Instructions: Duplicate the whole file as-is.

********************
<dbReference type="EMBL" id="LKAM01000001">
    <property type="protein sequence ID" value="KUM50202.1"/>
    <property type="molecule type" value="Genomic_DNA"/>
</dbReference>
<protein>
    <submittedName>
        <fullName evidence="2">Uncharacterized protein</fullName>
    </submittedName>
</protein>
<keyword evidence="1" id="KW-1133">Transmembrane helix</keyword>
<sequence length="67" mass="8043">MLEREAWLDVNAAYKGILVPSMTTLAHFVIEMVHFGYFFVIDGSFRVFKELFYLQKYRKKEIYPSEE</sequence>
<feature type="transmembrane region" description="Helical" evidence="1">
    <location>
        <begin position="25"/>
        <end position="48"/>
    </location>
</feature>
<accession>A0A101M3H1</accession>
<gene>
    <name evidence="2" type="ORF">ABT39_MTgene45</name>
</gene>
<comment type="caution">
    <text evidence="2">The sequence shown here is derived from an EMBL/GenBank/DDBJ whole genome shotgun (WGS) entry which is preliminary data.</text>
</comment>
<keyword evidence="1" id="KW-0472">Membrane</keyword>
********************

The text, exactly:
<dbReference type="EMBL" id="LKAM01000001">
    <property type="protein sequence ID" value="KUM50202.1"/>
    <property type="molecule type" value="Genomic_DNA"/>
</dbReference>
<protein>
    <submittedName>
        <fullName evidence="2">Uncharacterized protein</fullName>
    </submittedName>
</protein>
<keyword evidence="1" id="KW-1133">Transmembrane helix</keyword>
<sequence length="67" mass="8043">MLEREAWLDVNAAYKGILVPSMTTLAHFVIEMVHFGYFFVIDGSFRVFKELFYLQKYRKKEIYPSEE</sequence>
<feature type="transmembrane region" description="Helical" evidence="1">
    <location>
        <begin position="25"/>
        <end position="48"/>
    </location>
</feature>
<accession>A0A101M3H1</accession>
<gene>
    <name evidence="2" type="ORF">ABT39_MTgene45</name>
</gene>
<comment type="caution">
    <text evidence="2">The sequence shown here is derived from an EMBL/GenBank/DDBJ whole genome shotgun (WGS) entry which is preliminary data.</text>
</comment>
<keyword evidence="1" id="KW-0472">Membrane</keyword>